But what if we have promised aid to an ally who comes to blows with a power friendly to us? In my opinion we can and must fulfill our promises, since allies in this respect constitute one state to be defended by the resources of both powers. But here also there is room for a distinction, and we must inquire whether our ally has suffered wrong or whether he is the aggressor. If he is the injured one we will perform our promises, if he is the aggressor we will not, for we are not bound to aid an ally in an unjust cause; moreover, the party which promises aid has the decision as to whether or not the cause is just. I wish that this distinction that I have laid down regarding the justice and injustice of the cause were clearly and elaborately stated in international treaties: in the treaties that I have seen there is usually a simple clause demanding that one ally shall furnish to the other ‘when attacked’ such and such naval and land forces, and that is all. However, the only possible interpretation of that phrase ‘when attacked’ is that aid will be given to the ally which is unjustly attacked, that is to say, the injured party, not the aggressor. This, indeed, is the only true interpretation of ‘the phrase, for what if the party attacked had previously committed a wrong, thereby affording a cause of war? Shall I in such a case send aid to an unjust ally? No. It would be better, then, to say that aid will be sent to one who is unjustly attacked, which would include the party that did not afford a cause of war, and that did not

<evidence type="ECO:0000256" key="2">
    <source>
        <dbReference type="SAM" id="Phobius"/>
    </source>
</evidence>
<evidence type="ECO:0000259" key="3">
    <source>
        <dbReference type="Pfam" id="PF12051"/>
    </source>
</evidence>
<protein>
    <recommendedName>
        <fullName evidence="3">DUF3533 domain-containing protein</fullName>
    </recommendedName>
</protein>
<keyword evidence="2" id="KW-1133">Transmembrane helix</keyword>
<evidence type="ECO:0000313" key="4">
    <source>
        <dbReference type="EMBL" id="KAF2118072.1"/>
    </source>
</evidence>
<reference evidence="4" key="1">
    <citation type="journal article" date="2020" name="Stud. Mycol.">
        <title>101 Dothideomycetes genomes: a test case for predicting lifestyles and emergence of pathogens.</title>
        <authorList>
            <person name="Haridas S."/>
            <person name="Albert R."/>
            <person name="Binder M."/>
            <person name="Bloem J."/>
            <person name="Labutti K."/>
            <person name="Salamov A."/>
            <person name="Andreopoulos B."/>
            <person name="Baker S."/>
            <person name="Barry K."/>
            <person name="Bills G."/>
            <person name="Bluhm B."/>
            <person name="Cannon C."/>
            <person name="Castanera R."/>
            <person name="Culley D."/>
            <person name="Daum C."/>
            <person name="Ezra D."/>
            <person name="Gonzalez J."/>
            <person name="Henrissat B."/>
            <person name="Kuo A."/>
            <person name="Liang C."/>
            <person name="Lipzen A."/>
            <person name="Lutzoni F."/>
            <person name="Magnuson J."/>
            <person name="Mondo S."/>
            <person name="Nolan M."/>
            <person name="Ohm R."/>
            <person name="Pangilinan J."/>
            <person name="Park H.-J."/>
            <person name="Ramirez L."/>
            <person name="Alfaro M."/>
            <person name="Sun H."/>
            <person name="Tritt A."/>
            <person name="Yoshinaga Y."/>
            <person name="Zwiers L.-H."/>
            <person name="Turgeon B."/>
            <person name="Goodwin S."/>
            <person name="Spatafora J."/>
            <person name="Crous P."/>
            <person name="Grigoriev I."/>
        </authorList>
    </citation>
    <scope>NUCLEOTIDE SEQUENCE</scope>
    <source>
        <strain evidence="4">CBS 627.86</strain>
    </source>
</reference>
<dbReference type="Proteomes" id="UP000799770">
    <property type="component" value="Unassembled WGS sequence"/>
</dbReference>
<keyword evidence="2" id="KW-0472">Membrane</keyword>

commit the fault or injury which provoked the war. Indeed Grotius has proved that although it be not openly expressed, the exception is always tacitly understood in treaties, and I have not found any writer who differs from him.

He who promises aid and he alone, as I just said, judges also regarding the justice of the cause and determines whether or not a casus foederis, as it is called, has taken place; nor do the contracting parties often submit this to the decision of arbitrators, a course which would prevent treaties from being made sport of as they now are. Otherwise, how many are there who will not interpret treaties in the way that they consider most advantageous? Who will not evade them by a false interpretation? The ancient Greeks and Romans, even in public matters, frequently entrusted to others the judgement of the justice and injustice of a cause, as is proved by the instances cited by Grotius, and this was the right course. But this practice has now fallen into disuse in international law, so that treaties are now little else than an empty name. What I have said above applies to treaties by which aid is promised before war, for, in my opinion, when war has once broken out it is not right to promise or send aid to either friend, and he who does so promise or send to one will violate his neutrality with the other.